High School 

Things were stressful as a high school student; I needed an outlet and found myself often just randomly playing the piano in Mr. Rhodes’ (my high school choir teacher’s) room during lunch (Mr. Rhodes was really kind to let us choir kids hang out in his room).  These little musical thoughts weaved themselves into songs. Mr. Rhodes encouraged me to pursue my music and to start taking composition lessons, so I started studying composition under Dr. Mark Carlson.  Initially, it was super hard and I had no idea what was going on. It was very mathematical and all about music theory and music analysis. I was not used to that as previously all I did was just play out whatever I felt at the moment on the piano. It was here though that I really started learning the nitty gritty fundamentals and Dr. Carlson really helped solidify that for me.
UCLA – Classical Composition

I ended up studying composition at UCLA afterwards in college, where Dr. Carlson was a professor. The program was not an easy one – I remember calling my mom and crying after many of the classes thinking I wasn’t cut out for this. The ear training tests with harmonic, melodic, rhythmic dictations or dictations involving playing a recording and writing down the notes were quite challenging. The TA would go down the line in the classroom and each person would have to provide the answer for whatever the teacher had just played, so if you didn’t know it, everyone would know you didn’t know the answer. This was very different from what I was accustomed to with normal tests, where if you did poorly, at least only you would know about it.  A lot of the tests were catered in a way where if you had perfect pitch, it wasn’t straight forward either and you would have to transpose things in your head. Anyways, I stuck it out and braved through everything, constantly visiting office hours until I felt comfortable with the material being taught.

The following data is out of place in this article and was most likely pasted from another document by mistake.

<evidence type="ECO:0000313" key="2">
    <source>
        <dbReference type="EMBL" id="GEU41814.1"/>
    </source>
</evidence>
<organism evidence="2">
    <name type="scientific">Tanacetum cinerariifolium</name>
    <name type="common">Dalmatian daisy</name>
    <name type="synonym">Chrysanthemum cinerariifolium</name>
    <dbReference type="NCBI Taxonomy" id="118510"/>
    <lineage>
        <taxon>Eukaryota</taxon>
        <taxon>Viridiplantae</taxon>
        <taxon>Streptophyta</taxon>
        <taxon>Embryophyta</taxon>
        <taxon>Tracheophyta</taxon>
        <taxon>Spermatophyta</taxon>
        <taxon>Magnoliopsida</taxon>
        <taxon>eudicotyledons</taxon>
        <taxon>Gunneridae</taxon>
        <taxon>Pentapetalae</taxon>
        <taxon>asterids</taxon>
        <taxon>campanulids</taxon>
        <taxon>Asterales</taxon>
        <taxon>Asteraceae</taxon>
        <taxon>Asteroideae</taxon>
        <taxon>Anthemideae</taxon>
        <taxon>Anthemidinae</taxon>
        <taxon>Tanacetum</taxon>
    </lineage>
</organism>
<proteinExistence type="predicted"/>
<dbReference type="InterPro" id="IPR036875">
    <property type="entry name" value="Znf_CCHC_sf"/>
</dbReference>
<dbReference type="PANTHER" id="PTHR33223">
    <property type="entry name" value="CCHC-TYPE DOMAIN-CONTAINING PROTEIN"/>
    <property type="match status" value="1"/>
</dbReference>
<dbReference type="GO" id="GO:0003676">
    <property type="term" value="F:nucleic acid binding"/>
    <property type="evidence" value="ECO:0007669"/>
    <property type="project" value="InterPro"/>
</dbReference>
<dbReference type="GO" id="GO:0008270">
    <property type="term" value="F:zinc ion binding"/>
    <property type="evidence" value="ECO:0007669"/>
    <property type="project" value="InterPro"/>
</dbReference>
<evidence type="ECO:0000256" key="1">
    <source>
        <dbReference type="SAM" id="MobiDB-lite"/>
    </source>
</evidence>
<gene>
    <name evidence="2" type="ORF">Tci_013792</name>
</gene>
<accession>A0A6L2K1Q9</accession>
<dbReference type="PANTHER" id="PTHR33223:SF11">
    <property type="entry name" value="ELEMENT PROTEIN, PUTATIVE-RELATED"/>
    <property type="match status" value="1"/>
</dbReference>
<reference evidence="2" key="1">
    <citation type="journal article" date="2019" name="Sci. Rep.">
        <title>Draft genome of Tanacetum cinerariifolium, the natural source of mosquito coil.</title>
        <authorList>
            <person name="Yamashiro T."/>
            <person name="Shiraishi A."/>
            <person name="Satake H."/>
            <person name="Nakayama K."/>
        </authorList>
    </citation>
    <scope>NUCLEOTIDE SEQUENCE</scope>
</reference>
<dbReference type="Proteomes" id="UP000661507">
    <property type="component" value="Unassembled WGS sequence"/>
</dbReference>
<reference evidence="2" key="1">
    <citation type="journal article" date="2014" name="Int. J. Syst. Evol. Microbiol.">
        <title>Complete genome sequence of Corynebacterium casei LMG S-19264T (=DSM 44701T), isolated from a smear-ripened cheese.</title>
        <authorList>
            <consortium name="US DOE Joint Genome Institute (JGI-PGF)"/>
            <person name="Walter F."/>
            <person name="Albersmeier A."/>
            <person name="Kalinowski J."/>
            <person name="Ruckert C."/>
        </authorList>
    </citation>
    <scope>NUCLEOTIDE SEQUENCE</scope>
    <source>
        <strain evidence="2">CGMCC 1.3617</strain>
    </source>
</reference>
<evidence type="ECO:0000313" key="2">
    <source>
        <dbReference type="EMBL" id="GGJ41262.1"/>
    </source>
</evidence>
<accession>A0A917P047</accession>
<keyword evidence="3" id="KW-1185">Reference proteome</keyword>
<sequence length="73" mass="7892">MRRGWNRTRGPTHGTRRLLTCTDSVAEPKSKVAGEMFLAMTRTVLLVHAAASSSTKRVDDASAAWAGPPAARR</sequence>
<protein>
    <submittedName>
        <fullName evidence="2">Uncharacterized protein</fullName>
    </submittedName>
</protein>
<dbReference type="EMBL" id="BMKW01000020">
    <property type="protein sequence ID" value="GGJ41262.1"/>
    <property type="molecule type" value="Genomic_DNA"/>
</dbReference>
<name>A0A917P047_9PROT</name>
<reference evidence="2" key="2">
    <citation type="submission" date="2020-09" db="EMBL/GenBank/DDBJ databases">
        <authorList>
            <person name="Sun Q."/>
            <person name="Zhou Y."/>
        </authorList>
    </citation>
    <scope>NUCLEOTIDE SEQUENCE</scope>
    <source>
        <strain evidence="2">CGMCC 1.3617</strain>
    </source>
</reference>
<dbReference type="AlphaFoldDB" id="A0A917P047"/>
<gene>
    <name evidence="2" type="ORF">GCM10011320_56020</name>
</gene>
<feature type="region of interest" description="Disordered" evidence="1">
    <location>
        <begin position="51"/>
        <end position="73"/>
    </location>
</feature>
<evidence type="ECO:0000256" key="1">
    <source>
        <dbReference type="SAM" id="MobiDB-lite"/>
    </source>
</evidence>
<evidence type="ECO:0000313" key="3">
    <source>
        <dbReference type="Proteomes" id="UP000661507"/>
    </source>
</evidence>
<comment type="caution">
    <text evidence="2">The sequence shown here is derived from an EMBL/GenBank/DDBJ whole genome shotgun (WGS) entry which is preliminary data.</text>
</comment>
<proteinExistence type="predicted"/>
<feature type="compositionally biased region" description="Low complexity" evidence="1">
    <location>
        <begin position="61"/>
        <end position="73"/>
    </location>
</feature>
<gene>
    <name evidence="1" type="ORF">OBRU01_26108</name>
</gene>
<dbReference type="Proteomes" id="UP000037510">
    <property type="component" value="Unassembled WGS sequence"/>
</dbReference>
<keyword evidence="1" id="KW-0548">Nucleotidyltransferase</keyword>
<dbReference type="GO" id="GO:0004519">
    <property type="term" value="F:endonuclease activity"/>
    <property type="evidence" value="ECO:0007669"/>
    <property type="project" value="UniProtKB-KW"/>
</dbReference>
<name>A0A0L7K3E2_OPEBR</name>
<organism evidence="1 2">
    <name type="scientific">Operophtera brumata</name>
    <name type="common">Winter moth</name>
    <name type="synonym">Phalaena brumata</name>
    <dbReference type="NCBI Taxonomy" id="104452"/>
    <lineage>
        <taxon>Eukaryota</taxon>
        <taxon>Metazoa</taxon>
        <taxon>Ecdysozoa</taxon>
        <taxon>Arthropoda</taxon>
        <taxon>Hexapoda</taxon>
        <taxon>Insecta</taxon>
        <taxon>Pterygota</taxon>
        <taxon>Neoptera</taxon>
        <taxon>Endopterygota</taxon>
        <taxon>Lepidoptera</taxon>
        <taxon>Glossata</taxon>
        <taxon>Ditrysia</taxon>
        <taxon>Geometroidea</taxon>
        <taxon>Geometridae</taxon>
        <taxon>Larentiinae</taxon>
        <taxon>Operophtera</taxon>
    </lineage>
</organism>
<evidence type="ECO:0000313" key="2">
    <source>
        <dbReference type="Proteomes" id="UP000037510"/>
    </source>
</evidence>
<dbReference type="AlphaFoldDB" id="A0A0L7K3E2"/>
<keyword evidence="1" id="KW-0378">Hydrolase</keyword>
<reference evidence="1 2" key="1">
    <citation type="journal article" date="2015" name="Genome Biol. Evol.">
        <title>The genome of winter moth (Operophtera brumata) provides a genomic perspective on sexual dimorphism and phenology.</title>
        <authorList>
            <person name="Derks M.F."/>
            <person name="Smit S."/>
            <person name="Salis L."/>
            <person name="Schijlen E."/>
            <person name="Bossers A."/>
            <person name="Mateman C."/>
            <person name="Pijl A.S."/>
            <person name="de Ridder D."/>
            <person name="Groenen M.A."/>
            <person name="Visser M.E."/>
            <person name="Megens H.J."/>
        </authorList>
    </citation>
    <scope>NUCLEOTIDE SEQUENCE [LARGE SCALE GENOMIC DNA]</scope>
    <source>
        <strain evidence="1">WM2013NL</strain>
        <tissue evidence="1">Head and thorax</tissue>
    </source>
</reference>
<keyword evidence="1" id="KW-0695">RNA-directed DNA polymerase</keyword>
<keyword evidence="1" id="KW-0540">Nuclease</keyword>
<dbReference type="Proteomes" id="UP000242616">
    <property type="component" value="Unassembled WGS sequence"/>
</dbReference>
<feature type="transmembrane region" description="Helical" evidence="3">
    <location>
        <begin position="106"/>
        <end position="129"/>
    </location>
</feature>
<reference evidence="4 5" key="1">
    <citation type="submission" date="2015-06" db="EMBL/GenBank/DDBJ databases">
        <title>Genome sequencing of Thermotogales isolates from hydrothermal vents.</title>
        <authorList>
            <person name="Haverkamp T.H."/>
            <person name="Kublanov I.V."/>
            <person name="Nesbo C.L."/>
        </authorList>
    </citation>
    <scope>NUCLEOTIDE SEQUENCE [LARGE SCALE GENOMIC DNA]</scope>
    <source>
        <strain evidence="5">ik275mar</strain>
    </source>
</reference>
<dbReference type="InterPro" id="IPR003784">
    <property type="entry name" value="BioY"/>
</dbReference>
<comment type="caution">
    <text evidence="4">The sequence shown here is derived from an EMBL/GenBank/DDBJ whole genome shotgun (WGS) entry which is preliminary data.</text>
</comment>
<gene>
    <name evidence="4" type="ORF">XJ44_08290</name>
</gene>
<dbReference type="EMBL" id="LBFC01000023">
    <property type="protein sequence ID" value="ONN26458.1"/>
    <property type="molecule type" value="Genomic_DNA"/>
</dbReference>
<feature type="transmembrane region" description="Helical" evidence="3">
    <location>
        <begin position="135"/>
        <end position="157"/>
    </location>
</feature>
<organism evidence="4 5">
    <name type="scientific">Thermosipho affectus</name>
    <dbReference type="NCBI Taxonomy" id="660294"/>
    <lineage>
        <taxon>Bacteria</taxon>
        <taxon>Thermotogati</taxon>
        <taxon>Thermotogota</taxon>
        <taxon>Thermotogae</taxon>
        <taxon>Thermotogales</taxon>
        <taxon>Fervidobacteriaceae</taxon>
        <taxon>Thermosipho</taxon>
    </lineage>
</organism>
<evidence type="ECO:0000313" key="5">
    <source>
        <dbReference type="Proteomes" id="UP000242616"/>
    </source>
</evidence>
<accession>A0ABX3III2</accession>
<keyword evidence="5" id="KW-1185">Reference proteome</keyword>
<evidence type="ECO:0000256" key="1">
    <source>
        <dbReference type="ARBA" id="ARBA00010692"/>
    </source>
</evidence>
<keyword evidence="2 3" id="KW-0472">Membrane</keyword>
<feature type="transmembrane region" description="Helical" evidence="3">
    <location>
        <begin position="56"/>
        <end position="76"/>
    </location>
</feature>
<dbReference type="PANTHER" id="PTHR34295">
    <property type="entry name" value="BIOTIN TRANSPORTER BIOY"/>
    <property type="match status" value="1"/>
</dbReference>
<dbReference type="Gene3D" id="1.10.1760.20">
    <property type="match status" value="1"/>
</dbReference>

At my college graduation, I was proud to say that I was the Chancellor’s Marshall for the Music Department (equivalent to the valedictorian for a high school graduation).
USC – Film scoring

So what came next? It was super cool learning the art of classical music composition, but I wanted to write music that everyone could understand and appreciate. What better way to do that than to write music for films and TV, where music can help communicate emotions and feelings that was universally understood. Excitedly, I went to tackle my new mission. I applied and got into USC’s prestigious Scoring for Motion Pictures and Television program. This was an intensive one year program that often times led to only sleeping 3 hours a day and long nights at Kinko’s. I learned so much – how to orchestrate for film, how to record and conduct live orchestral sessions with top musicians who played for John Williams, helping out with episodes of the TV show “Lost,”how to write music quickly and efficiently, how to run and conduct live sessions,  how to be a copyist, music business, how to network.. the list goes on and on.